Money & Hustle - Jennie of Jenny Lemons

This miniclass is part of our Wholesale In a Box Mentor Intensive, which is offered free for Wholesale In a Box makers. You can find the rest of the miniclasses here.

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Jennie Lennick runs Jenny Lemons, a small-batch clothing company in San Francisco. Her line is playful, fun, colorful, and somehow subtly subversive. Each piece is printed by hand in San Fran and drafted, cut, and sewn, in limited edition runs in collaboration with small factories in San Francisco and Oakland, California. Recently, Jennie also opened an inspiring storefront, studio, and workshop space where she carries the work of other local artisans, offers DIY workshops, and sells a curated selection of art supplies.

In this miniclass, Jennie is candid about the things many makers don’t talk about publicly -- money and finances, how she spends in a way that is aligned with her values even when she doesn’t have a lot of cash, hustling through lean times, and what to do when people hate what you make.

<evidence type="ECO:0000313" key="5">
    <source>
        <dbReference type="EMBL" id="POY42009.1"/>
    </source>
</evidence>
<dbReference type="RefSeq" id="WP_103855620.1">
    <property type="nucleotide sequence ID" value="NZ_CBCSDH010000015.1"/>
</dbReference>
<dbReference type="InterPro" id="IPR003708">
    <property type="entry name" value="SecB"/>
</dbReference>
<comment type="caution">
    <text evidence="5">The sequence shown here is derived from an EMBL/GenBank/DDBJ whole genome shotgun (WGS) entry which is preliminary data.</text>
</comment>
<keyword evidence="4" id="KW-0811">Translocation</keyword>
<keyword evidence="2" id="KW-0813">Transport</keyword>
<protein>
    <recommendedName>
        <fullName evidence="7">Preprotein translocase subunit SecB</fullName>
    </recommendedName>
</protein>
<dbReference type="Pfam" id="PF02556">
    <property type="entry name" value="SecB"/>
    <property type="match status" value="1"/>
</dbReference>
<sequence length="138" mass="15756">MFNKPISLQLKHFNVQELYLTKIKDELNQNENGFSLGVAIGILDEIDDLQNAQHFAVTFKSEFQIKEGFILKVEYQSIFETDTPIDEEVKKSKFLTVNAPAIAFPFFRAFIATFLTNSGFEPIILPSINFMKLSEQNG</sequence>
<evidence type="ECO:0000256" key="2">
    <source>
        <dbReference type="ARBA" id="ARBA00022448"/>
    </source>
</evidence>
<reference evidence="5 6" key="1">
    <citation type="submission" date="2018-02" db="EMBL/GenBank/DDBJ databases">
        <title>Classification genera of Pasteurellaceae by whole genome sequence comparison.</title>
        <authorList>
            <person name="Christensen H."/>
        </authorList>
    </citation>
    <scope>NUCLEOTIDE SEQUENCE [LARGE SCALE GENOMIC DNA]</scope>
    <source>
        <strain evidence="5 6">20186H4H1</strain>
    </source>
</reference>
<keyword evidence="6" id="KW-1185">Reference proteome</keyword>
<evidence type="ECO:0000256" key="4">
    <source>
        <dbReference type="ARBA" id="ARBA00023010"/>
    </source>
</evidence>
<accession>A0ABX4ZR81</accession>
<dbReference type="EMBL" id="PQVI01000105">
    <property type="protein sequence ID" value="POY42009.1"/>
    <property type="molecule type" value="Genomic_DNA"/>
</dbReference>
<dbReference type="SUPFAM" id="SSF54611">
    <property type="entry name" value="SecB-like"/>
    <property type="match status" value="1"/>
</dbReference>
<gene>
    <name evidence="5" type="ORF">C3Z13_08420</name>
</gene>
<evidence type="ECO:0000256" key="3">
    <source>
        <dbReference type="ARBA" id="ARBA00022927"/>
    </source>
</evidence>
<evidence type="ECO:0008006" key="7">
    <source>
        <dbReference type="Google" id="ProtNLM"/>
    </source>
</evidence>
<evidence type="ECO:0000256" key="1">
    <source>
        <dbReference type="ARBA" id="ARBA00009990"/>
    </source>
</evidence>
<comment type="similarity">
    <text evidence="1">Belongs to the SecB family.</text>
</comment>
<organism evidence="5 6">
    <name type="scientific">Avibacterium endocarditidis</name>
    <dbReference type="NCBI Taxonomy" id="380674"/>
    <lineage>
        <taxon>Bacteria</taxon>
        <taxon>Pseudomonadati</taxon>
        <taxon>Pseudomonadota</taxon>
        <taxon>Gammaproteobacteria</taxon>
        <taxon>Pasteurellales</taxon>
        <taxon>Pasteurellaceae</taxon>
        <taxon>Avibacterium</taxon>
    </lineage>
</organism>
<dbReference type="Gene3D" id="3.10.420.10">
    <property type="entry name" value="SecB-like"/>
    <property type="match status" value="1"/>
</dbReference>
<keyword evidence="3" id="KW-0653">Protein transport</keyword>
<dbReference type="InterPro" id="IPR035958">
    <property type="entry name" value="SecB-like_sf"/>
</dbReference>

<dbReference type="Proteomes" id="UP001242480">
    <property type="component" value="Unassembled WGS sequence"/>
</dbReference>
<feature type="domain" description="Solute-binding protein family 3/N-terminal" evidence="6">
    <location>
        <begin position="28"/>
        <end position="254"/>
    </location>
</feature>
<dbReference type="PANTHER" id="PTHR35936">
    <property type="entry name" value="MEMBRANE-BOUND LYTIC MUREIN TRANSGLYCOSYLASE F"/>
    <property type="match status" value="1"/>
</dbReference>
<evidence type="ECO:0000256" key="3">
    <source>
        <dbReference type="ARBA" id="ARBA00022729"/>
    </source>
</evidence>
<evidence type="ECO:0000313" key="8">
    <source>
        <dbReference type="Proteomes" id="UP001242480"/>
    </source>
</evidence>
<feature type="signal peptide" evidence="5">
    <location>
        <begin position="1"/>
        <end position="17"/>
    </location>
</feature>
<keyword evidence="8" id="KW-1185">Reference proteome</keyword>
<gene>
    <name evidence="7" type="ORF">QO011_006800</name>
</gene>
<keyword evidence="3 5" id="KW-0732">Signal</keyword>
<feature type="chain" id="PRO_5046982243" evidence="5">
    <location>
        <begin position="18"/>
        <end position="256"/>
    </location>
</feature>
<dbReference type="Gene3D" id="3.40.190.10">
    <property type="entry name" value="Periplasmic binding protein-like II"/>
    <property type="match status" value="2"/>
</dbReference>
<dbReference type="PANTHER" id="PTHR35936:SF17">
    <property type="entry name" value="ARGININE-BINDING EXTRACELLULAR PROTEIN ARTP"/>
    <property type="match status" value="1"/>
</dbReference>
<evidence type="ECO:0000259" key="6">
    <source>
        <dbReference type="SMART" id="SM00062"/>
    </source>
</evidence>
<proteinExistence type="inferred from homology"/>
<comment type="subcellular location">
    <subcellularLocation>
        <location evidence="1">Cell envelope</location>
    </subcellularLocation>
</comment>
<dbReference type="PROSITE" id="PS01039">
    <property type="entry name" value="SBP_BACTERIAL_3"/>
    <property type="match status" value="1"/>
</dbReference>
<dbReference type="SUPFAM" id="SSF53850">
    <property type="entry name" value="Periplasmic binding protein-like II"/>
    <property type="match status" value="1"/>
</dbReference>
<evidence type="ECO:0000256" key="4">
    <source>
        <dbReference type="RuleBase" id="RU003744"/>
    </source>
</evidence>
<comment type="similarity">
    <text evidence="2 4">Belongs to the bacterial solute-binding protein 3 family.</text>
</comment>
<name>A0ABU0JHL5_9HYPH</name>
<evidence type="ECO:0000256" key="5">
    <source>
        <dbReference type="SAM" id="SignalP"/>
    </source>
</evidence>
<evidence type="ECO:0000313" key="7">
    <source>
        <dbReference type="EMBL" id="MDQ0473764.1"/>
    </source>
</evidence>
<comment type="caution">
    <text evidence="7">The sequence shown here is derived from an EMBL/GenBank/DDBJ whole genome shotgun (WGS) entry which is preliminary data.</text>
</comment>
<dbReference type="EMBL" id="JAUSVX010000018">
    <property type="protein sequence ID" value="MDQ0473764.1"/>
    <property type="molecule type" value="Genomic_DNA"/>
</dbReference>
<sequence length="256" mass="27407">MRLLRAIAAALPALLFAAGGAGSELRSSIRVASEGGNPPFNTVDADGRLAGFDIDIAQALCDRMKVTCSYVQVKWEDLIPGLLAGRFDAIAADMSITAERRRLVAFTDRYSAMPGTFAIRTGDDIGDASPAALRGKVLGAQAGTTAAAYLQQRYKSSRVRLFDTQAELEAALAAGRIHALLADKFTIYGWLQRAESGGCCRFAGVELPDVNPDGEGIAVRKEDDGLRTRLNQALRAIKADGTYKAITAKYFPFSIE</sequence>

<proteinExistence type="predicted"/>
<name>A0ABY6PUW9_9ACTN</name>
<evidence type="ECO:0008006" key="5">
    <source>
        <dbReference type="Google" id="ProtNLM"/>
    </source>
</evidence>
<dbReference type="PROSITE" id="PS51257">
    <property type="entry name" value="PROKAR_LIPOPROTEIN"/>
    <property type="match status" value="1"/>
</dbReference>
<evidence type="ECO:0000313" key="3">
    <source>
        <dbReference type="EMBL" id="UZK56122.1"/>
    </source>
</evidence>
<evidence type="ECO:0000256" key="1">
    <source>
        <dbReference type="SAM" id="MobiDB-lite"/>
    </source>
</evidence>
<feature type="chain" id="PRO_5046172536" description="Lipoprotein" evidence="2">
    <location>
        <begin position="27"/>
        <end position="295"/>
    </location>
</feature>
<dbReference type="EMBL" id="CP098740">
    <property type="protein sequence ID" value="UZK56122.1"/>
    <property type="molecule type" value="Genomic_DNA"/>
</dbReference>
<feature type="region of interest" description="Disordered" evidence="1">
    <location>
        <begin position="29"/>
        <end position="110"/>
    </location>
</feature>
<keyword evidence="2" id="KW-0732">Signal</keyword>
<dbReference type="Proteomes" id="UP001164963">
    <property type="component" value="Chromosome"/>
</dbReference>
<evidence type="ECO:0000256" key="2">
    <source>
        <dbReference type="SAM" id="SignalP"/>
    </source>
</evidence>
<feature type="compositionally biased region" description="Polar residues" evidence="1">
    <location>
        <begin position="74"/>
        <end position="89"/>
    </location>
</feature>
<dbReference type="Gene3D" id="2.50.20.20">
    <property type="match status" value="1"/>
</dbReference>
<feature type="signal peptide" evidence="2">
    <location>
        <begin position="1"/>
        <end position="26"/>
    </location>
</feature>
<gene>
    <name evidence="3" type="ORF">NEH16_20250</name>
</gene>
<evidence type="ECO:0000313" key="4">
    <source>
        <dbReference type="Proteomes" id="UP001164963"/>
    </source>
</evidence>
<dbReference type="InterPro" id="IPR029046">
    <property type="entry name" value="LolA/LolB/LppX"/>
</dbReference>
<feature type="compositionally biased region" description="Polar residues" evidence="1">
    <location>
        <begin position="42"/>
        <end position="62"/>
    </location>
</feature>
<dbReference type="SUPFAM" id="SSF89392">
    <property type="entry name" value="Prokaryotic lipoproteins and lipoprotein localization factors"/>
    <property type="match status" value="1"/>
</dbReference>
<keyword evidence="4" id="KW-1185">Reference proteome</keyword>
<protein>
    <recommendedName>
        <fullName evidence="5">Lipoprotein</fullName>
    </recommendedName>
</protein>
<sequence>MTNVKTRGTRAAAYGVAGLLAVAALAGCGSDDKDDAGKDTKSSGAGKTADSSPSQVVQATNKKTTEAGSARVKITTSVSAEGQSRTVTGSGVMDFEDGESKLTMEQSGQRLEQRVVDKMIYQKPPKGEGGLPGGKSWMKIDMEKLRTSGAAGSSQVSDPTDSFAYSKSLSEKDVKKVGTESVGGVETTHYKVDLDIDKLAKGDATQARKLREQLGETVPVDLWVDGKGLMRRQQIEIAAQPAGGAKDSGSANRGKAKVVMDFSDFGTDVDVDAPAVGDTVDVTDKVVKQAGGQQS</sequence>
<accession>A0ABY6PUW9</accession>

[Emily note: this conversation happened in 2017, before Jennie started her storefront and studio, so some specifics may have evolved since we spoke. But the overall messages remain the same!]

 

Her story and finding the money to start

I started Jenny Lemons when I was working in admin at a preschool and as a preschool teacher. So I did it in the evenings after work. I would sell stuff but it was always just getting back to zero, not making a profit. It was a hobby.

And then I took a business planning class and wrote a business plan and that was great. But the most important thing for me was starting to learn about my financials and doing projections. For instance, if I sell 30 units a month through all my different sales channels, this is what my month would look like, this is what my quarter would look like, and this is how my year would pan out. And I’d think, “Oh sure, I can sell 30 things.” And if I do that, I’ll make this much profit.